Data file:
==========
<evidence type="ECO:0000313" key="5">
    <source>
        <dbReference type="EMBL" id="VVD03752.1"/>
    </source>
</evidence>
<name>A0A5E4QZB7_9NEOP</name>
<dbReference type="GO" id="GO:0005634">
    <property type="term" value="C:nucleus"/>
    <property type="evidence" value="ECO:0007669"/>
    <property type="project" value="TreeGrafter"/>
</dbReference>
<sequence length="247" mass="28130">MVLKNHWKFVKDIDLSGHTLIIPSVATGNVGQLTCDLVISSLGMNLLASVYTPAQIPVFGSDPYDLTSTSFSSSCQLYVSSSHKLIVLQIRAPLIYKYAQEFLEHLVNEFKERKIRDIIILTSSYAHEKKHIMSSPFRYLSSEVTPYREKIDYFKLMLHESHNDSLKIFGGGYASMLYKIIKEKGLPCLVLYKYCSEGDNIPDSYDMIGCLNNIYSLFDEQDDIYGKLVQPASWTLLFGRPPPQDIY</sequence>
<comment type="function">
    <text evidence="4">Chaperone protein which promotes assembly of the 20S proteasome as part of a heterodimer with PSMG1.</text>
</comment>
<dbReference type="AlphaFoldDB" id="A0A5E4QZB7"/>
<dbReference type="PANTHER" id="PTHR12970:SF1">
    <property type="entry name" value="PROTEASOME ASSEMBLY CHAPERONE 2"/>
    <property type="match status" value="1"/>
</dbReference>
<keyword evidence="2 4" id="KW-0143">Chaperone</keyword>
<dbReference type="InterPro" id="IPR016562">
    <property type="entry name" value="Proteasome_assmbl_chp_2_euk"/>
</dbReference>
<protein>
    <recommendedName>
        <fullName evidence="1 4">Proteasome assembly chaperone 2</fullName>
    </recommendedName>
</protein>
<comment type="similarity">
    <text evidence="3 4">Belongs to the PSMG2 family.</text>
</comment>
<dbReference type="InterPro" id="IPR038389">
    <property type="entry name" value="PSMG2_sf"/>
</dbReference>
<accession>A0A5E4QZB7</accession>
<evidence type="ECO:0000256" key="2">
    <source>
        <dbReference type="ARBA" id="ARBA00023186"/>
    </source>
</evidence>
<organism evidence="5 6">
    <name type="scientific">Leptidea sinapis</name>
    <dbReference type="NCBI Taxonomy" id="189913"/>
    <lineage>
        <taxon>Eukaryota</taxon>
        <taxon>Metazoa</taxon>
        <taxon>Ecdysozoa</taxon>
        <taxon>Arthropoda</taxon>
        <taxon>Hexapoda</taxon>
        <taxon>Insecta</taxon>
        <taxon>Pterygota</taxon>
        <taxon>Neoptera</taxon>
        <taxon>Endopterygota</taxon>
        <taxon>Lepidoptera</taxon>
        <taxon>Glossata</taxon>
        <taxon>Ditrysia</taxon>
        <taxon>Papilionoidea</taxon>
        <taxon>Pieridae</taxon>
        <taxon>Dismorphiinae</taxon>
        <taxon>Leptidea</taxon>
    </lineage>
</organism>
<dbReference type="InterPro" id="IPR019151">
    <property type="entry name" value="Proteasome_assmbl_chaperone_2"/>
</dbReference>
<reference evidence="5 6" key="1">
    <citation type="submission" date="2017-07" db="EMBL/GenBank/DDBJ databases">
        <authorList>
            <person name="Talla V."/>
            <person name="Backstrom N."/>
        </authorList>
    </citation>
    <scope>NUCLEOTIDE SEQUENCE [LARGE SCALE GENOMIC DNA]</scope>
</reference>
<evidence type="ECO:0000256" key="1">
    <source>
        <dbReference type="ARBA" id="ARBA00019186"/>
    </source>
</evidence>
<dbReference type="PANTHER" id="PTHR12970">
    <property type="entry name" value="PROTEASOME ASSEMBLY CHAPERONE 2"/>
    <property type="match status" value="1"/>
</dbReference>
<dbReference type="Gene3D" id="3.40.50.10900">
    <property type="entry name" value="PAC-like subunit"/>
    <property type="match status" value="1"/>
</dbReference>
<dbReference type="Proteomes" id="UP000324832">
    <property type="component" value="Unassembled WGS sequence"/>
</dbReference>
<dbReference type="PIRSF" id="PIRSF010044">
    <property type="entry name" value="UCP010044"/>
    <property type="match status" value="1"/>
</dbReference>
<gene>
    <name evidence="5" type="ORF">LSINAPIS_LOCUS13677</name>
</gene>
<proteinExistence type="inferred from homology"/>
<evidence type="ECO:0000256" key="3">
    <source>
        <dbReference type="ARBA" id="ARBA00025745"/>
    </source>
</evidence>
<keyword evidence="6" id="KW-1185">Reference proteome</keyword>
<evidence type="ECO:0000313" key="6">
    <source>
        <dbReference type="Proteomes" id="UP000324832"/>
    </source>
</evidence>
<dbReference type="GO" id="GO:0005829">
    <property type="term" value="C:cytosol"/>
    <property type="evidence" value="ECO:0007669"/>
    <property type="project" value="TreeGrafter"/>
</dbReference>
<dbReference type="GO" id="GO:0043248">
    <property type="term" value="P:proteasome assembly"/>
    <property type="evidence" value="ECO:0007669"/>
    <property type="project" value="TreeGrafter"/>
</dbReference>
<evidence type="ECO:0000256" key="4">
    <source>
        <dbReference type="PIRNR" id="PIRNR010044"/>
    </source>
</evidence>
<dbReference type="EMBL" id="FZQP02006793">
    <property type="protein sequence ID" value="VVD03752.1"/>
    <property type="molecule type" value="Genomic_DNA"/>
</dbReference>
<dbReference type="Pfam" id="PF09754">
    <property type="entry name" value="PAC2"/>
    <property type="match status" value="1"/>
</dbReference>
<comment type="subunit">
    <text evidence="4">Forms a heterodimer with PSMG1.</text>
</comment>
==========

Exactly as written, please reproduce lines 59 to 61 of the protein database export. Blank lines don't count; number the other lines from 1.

        <taxon>Pieridae</taxon>
        <taxon>Dismorphiinae</taxon>
        <taxon>Leptidea</taxon>